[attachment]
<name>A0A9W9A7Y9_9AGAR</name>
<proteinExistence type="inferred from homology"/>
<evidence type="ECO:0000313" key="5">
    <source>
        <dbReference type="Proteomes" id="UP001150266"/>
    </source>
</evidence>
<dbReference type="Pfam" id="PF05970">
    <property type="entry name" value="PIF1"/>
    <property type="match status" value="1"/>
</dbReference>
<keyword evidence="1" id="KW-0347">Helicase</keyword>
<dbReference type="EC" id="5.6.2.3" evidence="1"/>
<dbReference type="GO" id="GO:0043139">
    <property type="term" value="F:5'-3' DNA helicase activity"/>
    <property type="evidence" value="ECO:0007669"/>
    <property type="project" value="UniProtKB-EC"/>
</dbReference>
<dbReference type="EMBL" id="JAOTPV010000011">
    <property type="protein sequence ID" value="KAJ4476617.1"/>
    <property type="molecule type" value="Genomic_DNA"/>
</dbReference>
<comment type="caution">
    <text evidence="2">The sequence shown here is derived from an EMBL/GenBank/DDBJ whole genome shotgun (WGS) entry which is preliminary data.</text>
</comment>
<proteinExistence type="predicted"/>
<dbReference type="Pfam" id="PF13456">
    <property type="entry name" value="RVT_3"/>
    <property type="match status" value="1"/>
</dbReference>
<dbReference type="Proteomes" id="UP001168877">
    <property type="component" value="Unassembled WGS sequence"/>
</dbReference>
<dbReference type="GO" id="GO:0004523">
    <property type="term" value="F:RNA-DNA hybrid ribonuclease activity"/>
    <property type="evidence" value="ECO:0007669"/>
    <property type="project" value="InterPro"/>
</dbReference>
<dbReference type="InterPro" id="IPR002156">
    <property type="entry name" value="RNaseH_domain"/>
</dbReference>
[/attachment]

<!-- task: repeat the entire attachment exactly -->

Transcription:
<name>A0A9W9A7Y9_9AGAR</name>
<proteinExistence type="inferred from homology"/>
<evidence type="ECO:0000313" key="5">
    <source>
        <dbReference type="Proteomes" id="UP001150266"/>
    </source>
</evidence>
<dbReference type="Pfam" id="PF05970">
    <property type="entry name" value="PIF1"/>
    <property type="match status" value="1"/>
</dbReference>
<keyword evidence="1" id="KW-0347">Helicase</keyword>
<dbReference type="EC" id="5.6.2.3" evidence="1"/>
<dbReference type="GO" id="GO:0043139">
    <property type="term" value="F:5'-3' DNA helicase activity"/>
    <property type="evidence" value="ECO:0007669"/>
    <property type="project" value="UniProtKB-EC"/>
</dbReference>
<dbReference type="EMBL" id="JAOTPV010000011">
    <property type="protein sequence ID" value="KAJ4476617.1"/>
    <property type="molecule type" value="Genomic_DNA"/>
</dbReference>
<comment type="caution">
    <text evidence="2">The sequence shown here is derived from an EMBL/GenBank/DDBJ whole genome shotgun (WGS) entry which is preliminary data.</text>
</comment>
<proteinExistence type="predicted"/>
<dbReference type="Pfam" id="PF13456">
    <property type="entry name" value="RVT_3"/>
    <property type="match status" value="1"/>
</dbReference>
<dbReference type="Proteomes" id="UP001168877">
    <property type="component" value="Unassembled WGS sequence"/>
</dbReference>
<dbReference type="GO" id="GO:0004523">
    <property type="term" value="F:RNA-DNA hybrid ribonuclease activity"/>
    <property type="evidence" value="ECO:0007669"/>
    <property type="project" value="InterPro"/>
</dbReference>
<dbReference type="InterPro" id="IPR002156">
    <property type="entry name" value="RNaseH_domain"/>
</dbReference>